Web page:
Copyright © 2018 Quill Classics
Brooklyn Baroque

QC 1005
Elias Brunnemüller (fl. 1690–1712)
Sonata in E Minor for Flute and Continuo
1. Adagio—Vivace—Adagio—Allegro—Adagio—Allegro

Solo in F Major for Flute and Continuo
2. Vivace—Andante—Vivace

Suite in D Minor for Harpsichord
3. Toccatina
4. Allemande
5. Menuet
6. Ciaccona

Georg Philipp Telemann (1681–1767)
Quartet in E Minor for Recorder, Flute, Cello, and Continuo
7. Largo
8. Presto
9. Cantabile
10. Allegro

Solo in D Major for Cello and Continuo
11. Lento
12. Allegro
13. Largo
14. Allegro

Carl Philipp Emanuel Bach (1714–1788)
Johann Sebastian  Bach (1685–1750)
Sonata in G Minor for Flute and Harpsichord, BWV 1020
15. Allegro
16. Adagio
17. Allegro

Franz Xaver Richter (1709–1789)
Sonata in D Major for Flute, Cello, and Harpsichord
18. Allegretto
19. Larghetto
20. Presto ma non troppo

Andrew Bolotowsky,
flute; David Bakamjian, cello;
Rebecca Pechefsky,
harpsichord; Gregory Bynum, recorder
“I cannot stop listening to this recital of northern European chamber music.
Everything about this disc is commendable, including the excellent program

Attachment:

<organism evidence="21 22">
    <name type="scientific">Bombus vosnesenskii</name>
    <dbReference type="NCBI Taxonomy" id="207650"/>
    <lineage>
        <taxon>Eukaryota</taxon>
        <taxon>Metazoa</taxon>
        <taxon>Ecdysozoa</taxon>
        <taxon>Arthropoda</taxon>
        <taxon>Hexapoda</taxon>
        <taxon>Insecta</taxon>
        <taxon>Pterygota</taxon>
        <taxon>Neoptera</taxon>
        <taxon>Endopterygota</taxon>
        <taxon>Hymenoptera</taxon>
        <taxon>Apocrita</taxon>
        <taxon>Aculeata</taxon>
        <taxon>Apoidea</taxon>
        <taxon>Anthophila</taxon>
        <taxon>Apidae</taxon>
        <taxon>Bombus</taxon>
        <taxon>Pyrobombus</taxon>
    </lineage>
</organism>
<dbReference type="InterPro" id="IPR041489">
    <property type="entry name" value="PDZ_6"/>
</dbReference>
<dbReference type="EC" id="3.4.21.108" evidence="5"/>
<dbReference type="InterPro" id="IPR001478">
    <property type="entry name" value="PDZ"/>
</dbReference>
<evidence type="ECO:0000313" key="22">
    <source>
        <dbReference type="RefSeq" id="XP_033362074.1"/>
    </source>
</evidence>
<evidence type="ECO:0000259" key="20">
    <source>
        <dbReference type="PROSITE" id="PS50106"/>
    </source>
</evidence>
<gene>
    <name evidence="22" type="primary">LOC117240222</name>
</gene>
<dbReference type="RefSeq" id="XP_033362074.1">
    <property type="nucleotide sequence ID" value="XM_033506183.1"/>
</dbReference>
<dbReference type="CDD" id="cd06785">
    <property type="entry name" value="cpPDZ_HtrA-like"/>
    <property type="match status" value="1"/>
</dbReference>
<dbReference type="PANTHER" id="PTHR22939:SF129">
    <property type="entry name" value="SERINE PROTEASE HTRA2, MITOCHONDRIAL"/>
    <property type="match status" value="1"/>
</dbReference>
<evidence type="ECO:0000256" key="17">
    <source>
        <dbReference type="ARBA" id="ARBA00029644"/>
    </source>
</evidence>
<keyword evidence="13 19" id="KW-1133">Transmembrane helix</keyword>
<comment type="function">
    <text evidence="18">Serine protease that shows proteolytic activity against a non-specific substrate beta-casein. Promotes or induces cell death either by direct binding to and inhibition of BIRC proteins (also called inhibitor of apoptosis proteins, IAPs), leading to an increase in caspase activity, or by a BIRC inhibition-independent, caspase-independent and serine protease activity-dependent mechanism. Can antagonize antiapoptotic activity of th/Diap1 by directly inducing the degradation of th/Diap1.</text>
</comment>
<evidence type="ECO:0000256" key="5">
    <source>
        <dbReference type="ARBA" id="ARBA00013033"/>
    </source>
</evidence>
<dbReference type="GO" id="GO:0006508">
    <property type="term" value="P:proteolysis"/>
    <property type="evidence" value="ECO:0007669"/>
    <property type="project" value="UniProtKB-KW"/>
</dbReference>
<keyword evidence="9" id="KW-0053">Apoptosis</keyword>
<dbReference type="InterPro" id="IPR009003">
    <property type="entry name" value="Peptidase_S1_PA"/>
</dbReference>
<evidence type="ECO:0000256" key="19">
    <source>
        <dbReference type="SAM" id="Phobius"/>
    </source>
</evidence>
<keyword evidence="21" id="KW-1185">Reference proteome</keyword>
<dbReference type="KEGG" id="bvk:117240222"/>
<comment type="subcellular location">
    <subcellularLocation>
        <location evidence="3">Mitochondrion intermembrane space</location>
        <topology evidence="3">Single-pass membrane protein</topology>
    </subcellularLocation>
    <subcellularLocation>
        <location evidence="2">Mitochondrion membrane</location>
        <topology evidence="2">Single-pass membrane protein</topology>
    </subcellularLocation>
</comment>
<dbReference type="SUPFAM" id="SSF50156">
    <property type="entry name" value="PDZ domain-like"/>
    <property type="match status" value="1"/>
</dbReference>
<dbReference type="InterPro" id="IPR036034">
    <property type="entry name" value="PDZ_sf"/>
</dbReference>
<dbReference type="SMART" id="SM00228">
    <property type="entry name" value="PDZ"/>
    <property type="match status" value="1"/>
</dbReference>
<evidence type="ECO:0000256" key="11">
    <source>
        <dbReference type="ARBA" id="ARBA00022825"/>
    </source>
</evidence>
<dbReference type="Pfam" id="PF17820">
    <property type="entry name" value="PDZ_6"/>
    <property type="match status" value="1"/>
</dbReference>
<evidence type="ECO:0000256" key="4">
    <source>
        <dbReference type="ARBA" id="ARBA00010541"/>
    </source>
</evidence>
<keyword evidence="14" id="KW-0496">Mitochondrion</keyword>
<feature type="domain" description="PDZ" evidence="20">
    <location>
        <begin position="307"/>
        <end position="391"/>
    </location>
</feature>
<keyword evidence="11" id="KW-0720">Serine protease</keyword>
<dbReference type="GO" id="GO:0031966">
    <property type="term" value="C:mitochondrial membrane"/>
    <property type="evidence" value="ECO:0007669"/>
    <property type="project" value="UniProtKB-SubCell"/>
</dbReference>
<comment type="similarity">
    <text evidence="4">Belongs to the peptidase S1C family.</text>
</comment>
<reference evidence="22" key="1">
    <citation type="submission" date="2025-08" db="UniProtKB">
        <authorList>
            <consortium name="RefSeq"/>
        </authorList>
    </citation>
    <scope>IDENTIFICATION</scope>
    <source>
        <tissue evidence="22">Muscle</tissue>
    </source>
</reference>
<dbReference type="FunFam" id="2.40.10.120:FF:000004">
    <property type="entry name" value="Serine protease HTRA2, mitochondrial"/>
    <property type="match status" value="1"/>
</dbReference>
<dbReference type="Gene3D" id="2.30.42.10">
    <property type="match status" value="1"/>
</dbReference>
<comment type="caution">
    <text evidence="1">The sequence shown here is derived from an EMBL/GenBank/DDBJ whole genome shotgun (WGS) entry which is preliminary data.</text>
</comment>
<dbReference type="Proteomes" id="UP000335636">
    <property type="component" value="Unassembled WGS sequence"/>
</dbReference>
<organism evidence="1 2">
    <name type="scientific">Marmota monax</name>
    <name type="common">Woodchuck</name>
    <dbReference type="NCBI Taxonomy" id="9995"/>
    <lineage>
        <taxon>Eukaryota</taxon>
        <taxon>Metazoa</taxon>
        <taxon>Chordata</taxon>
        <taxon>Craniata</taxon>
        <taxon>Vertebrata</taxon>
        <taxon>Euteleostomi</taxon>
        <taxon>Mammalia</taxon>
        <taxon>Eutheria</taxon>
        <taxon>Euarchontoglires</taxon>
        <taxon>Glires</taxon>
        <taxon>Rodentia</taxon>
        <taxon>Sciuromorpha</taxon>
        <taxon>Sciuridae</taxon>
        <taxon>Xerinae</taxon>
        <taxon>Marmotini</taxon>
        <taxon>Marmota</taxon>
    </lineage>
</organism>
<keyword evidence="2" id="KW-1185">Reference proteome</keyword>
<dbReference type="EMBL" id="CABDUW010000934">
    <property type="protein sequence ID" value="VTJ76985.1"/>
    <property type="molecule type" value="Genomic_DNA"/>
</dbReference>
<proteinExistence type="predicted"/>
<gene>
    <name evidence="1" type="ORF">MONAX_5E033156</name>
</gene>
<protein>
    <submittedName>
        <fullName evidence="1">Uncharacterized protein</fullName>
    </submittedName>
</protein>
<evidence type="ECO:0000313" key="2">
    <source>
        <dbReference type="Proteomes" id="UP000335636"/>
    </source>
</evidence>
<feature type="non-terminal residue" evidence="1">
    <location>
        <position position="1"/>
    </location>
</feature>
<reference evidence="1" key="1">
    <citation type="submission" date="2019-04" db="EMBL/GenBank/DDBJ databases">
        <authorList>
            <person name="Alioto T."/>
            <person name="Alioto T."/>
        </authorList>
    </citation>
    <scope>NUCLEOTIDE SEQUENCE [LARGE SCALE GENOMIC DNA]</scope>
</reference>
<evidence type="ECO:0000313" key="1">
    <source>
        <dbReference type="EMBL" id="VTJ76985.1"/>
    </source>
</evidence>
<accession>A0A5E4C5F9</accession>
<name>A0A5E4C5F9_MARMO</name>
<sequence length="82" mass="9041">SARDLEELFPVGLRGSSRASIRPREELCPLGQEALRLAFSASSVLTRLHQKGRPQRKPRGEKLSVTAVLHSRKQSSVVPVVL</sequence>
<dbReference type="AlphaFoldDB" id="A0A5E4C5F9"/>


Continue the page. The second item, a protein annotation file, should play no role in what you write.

notes written by harpsichordist Rebecca Pechefsky. The playing is fantastic—
sensitive, well shaped, and engaging. You can definitely tell the musicians are
having a great deal of fun, even while playing some of the rather serious
music on this disc. Flutist Andrew Bolotowsky has thousands of performances
to his credit and seems to enjoy a following in the New York area. I think he
deserves international attention. The other members of this ensemble are
equal partners. A must buy.”
—Christopher L. Chaffee,
American Record Guide

“This debut recording by Brooklyn Baroque presents a varied and generous
selection of mostly unfamiliar music by German composers of the 18th
century. If features one gem that, by itself, justifies interest in this disc: the
Solo in D Major for Cello and Continuo by Georg Philipp Telemann (1681–
1712)—which is, in fact, a four-movement sonata in the
da chiesa form of
alternating fast and slow sections. Cellist David Bakamjian resounds
beautifully to the expressiveness of Telemann’s music, providing an elegant,
fluid, and richly resonant performance ... In this music of a later generation of
German composers, flutist Adrew Bolotowsky earns high marks for his lively,
supple, and clear-toned musicality, as does the trio as a whole for its unified
ensemble playing and its energetic engagement.”
—Jen-yen Chen,
Early Music America
Brooklyn Baroque in its debut recording offers a program of chamber works
composed by musical luminaries from northern Europe.
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